In the next week and a half, three big days are on the calendar: Super Bowl Sunday, Ash Wednesday and Valentine’s Day. Of the three, I think Valentine’s Day fits Forest Park the best.

Super Bowl Sunday doesn’t work. We’re not the kind of town to host the Super Bowl. Or maybe that’s what we should do with the Altenheim property — build a 100,000 seat stadium there and get Ferrara Pan to put up the money for it. We’d give them the naming rights, of course. How does Lemonhead Stadium sound?

I hear you saying, “That’s not a real good fit.”

I guess Ash Wednesday is a better fit for Forest Park. You know, “ashes to ashes” and “remember that you are dust and to dust you shall return.” After all, we’re the village famous for having nearly half-a-million dead people “living” here. We could change our logo to “Big city access, cemetery charm.”

I agree. I don’t think that’s a good one either.

So I think Valentine’s Day is the one that fits this town best. Freminnie Jodoin’s funeral is an example why. Hundreds of people stood in line for an hour to pay their respects and hug Jimmy. In my last column I attributed that relationship orientation in part to our small size. I bumped into Chief Glinke the other day. He greeted me, “Hi, Tom,” and I responded with “Hey, Steve.” No titles. No formalities.

At village events, whether it’s something going on at the Community Center or the Chamber of Commerce’s annual meeting at McAdam’s “barn,” there’s always a lot of hugging and kissing as people greet each other.

That’s our genius — relationships. We don’t have something like the Frank Lloyd Wright buildings in Oak Park and River Forest to attract visitors from around the world. I do find interesting some of the famous people buried in Woodlawn Cemetery, but that probably isn’t enough of a draw for us to build a visitors center at the corner of Madison and Harlem.

What we’re good at isn’t immediately obvious to visitors. They might enjoy Jimmy’s gregarious welcome if they happen to dine at his restaurant or remark that paying for a parking ticket was almost a pleasant experience because of the friendly people at village hall.

But they would have to live here for a while to really appreciate who we are. We’re like a Valentine’s Day card you get in the mail. You have to open us and read us to appreciate who we are and what we’re good at.

I’ve lived here for 33 years. When I first arrived, I thought we’d stay for maybe five years, pay our dues and then move on to a cooler town — like Oak Park, for example. Except for frequenting the pool at The Park in the summer, we’d go east of Harlem Avenue all the time for a movie or interesting restaurants or stimulating intellectual conversation.

I confess that it took me the better part of those 33 years to appreciate what I had in this village with its small-town charm.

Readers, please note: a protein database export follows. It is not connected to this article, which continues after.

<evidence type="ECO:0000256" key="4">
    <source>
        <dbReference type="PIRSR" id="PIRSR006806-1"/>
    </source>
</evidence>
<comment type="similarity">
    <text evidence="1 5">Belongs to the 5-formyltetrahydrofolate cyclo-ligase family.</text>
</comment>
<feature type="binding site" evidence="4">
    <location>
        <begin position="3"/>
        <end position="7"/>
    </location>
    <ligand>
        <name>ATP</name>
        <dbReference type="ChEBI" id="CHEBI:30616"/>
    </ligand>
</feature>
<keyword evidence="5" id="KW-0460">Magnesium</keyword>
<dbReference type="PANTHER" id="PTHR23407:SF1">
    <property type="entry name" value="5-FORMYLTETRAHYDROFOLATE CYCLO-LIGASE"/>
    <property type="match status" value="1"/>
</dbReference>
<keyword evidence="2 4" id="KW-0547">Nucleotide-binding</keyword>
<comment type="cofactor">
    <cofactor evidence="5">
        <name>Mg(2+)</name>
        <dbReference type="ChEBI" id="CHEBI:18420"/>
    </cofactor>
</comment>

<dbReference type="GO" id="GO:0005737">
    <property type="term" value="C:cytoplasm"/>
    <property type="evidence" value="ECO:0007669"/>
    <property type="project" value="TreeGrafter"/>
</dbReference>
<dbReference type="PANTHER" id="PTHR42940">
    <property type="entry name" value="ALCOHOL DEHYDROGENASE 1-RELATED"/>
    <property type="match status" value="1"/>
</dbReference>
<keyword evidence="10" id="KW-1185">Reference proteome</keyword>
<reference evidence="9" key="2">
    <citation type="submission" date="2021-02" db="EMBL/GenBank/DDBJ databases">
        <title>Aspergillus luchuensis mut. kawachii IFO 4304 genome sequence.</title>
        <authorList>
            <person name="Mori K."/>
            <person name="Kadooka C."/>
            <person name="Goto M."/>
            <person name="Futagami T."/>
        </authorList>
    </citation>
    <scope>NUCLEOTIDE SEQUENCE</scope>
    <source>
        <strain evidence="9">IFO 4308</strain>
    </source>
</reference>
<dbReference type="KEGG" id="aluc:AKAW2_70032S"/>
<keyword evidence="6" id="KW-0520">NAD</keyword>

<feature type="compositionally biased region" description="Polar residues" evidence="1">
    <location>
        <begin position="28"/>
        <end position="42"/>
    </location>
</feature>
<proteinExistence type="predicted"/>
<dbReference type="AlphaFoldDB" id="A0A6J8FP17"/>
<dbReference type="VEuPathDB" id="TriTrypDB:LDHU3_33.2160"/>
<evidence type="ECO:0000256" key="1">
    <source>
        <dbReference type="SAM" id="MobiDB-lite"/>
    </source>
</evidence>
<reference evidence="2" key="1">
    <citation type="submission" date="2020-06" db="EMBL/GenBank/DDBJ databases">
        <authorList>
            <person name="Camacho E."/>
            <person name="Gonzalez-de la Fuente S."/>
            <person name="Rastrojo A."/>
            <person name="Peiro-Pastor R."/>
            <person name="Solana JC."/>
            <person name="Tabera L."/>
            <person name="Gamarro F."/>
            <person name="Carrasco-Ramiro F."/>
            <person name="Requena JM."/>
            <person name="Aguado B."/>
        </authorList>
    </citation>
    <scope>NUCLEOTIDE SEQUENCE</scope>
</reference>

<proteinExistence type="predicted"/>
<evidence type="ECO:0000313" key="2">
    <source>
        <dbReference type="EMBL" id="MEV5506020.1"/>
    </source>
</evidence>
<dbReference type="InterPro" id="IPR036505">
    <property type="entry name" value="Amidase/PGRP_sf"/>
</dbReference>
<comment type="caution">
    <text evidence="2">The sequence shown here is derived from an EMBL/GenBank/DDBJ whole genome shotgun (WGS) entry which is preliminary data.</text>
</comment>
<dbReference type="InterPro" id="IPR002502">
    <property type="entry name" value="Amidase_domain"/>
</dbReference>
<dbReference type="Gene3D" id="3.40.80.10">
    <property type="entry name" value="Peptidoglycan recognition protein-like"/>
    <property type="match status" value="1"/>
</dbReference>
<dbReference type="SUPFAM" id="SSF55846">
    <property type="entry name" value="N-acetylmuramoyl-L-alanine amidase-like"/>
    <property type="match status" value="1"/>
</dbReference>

It’s important for each family to celebrate the gifts that are authentically theirs. We don’t love our family because we are the best. We love them because they are our family. We have a shared history — if we hang around long enough — and strong attachments. To say “I love you” is the not to say, “you’re better than other people.”

I say “I love you” because I’ve had the privilege of getting to know you well, what attracts people to you and what you try to hide. Which makes me think that we all need to go to an Ash Wednesday service — or something similar if you’re not Christian — to get our heads on straight before we try to do Valentine’s Day.

Because there are a whole lot of people for whom Feb. 14 is especially painful as they are not in a loving relationship, and the roses and cards and the French creams from Maison de Bon Bon they see being given and received just amplifies their loneliness.

Also because relationships, even when loving, can’t carry the freight for the long haul. Remember that you are dust and to dust you shall return. Frem Jodoin is gone. That ultimately is the way it works. Maybe you’ve heard the joke about the older couple exchanging Valentine’s cards and the wife says to the husband, “If you die before I do, I’ll kill you.”

One thing I would like us to add to our wonderful appreciation of relationships is a sense of mission, not to ourselves, not to our own family, but, to mention a nearby example, to Maywood. I covered the Community of Congregations annual meeting in Oak Park the other night and they have built a bridge to their neighbor to the east which includes 10 different programs in which they share their wealth of knowledge, energy and vision.

A few years ago, when I asked Pastor Jacques Conway, a minister in Maywood, to describe the relationship between his town and Forest Park, he replied, “There is none.”

I dare say that Forest Park “gets” relationships better than Oak Park. After writing newspaper stories about Oak Park for years, I think they are way ahead of us in terms of having a sense of mission to those outside their city limits, who in God’s eyes are just as much their sisters and brothers as their fellow Oak Parkers. A sense of mission can partner with solid relationships to make families and villages healthy and strong.

Can we say, “It’s because we love this town that we want to build on the good foundation we have and better carry the obligations that go with being blessed”?